Monthly Archives: October 2016

The Tempest: Shakespeare’s Dynamic Duos

It’s no secret that Shakespeare favours the dynamic duos: From Benvolio & Mercurio (Romeo and Juliet), to Antonio & Bassanio (Merchant of Venice), to even Rosencrantz & Guildenstern (Hamlet), Shakespeare continually strives to break up tension in his tragedies by providing comedic relief. One unique example of this rule: The Tempest.

Though The Tempest is traditionally considered a comedy rather than a tragedy, Shakespeare still uses comedic duos to alleviate tense scenes. However, he does something particularly unique in this play: he provides two sets of comedic relief that parody one other, Antonio & Sebastian versus Trinculo & Stephano.

Many different parallels can be seen between the two pairs. While Antonio and Sebastian provide internal comedic relief via sly comments, Trinculo and Stephano provide external comedic relief via inebriated physicality. In this since, either pair could be mocking the other. The over-exaggerated movements and dialogue of Trinculo and Stephano mimic just how ridiculous and childish Antonio and Sebastian can be, despite nobody noticing their private antics. Similarly, Antonio and Sebastian being so juvenile and idiotic despite their high status lowers them to that of the commoners, also known as “savages.”

Throughout the play, the character of Caliban is frequently referred to as a savage, but he is not the only savage in The Tempest: Antonio and Sebastian could be considered “savage nobles”, while Trinculo and Stephano could be considered “noble savages.” Both pairs attempt to murder the rightful kings, and the deceit by the little brothers Antonio and Sebastian of their older brothers demonstrates how they are no better than the drunken butlers and jesters that are usually deemed the savages. Anybody can be a sh***y person, regardless of socioeconomic status!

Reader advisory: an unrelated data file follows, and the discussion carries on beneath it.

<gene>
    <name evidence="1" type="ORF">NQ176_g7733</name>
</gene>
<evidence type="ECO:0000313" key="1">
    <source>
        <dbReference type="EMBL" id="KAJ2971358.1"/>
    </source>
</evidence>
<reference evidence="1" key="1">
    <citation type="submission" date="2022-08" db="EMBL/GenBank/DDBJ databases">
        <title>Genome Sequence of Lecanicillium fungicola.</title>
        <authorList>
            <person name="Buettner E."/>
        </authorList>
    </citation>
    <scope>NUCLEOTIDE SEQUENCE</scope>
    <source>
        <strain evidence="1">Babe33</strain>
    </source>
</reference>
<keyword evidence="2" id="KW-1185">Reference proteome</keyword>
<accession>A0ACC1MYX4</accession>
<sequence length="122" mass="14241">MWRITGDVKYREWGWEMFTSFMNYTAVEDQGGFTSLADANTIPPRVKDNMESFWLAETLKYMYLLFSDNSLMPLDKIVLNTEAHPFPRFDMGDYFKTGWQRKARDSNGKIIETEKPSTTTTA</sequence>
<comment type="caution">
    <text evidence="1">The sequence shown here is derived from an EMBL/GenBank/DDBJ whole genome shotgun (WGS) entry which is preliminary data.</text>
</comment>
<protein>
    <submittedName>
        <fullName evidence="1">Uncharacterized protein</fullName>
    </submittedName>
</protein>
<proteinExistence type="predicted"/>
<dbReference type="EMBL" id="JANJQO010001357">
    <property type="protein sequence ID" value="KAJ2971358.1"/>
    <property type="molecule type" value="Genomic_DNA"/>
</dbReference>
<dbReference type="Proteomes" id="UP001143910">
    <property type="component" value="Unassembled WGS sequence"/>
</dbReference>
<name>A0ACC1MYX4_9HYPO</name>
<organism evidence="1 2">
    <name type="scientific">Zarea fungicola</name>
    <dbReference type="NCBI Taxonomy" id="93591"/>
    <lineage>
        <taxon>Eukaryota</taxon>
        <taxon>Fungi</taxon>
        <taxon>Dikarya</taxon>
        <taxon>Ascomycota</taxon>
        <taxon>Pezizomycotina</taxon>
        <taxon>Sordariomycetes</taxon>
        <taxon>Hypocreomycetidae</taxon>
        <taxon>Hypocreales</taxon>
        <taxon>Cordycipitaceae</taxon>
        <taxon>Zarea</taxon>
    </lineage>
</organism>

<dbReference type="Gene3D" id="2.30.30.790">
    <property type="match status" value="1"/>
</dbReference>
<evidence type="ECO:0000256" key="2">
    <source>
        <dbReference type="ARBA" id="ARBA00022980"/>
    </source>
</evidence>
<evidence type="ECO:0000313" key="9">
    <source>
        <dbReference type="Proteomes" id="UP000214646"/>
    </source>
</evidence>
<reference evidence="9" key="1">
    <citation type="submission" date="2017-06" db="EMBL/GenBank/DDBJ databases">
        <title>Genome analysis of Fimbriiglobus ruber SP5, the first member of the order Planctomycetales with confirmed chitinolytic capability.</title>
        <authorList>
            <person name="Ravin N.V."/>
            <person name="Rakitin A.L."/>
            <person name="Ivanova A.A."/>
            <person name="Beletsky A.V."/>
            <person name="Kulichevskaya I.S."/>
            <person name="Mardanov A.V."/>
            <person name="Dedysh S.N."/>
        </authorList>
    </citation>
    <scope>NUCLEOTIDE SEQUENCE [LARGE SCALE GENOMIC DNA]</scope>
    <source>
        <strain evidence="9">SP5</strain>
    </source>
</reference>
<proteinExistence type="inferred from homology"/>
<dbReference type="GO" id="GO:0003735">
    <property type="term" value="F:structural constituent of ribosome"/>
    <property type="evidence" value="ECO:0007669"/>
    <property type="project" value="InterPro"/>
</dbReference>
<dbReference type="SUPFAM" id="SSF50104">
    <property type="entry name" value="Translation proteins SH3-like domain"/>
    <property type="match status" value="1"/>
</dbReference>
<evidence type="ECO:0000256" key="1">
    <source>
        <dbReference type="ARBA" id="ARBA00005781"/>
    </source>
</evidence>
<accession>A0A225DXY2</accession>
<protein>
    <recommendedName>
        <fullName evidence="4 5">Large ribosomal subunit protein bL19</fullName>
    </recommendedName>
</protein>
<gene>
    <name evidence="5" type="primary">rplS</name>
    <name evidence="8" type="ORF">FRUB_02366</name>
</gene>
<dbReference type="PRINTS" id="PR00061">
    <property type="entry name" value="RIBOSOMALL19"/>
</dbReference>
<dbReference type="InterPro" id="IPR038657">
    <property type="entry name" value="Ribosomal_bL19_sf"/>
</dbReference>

We see ourselves in these two dynamic duos: we all crave power that can sometimes drive us to stoop to low level regardless of our intelligence or our place in society. And sometimes, we all just need to have some good ol’ fashioned drunken fun.

Hildegard of Bingen

To be or not to be: Feminist

People often discuss the question, “If you could have a dinner party with 8 people, living or dead, that you want to talk to, who would you invite”? Among my list would be some of my favourite authors and activists (e.g. Shakespeare, Harvey Milk, etc. – definitely NOT Plato), and after reading some of the selected writings of Hildegard of Bingen, I would consider adding her to my guest list. Not necessarily to stay for dinner, but perhaps just to stop by or take a polygraph test on the truthfulness of her visions.

Our discussion in seminar today really got me thinking: Was Hildegard an early Feminist? Were her constant references to her gender identity a mere projection of women in society at the time, or were they being used to gain the respect and support of her male counterparts in the church? In my opinion, the truth must lie somewhere in the middle. As people, we are often conditioned and shaped by the societal norms we see around us as we age. During this period of history, women played relatively no substantial roles in the church: This may have influenced Hildegard’s self-deprecating remarks and beliefs about her gender identity, claiming to be “timid” and “miserable and more than miserable in my womanly existence” (Hildegard 3-4). Nevertheless, Hildegard could also have been using her gender identity to her advantage. By presenting herself as meek or somewhat uneducated, her claim that her visions were bestowed upon her by G-d is strengthened: Male heads of the church that questioned the validity of her visions would not be challenging Hildegard as a woman, but rather G-d himself. What could be more powerful than that?

I guess we’ll just have to invite her to dinner to see.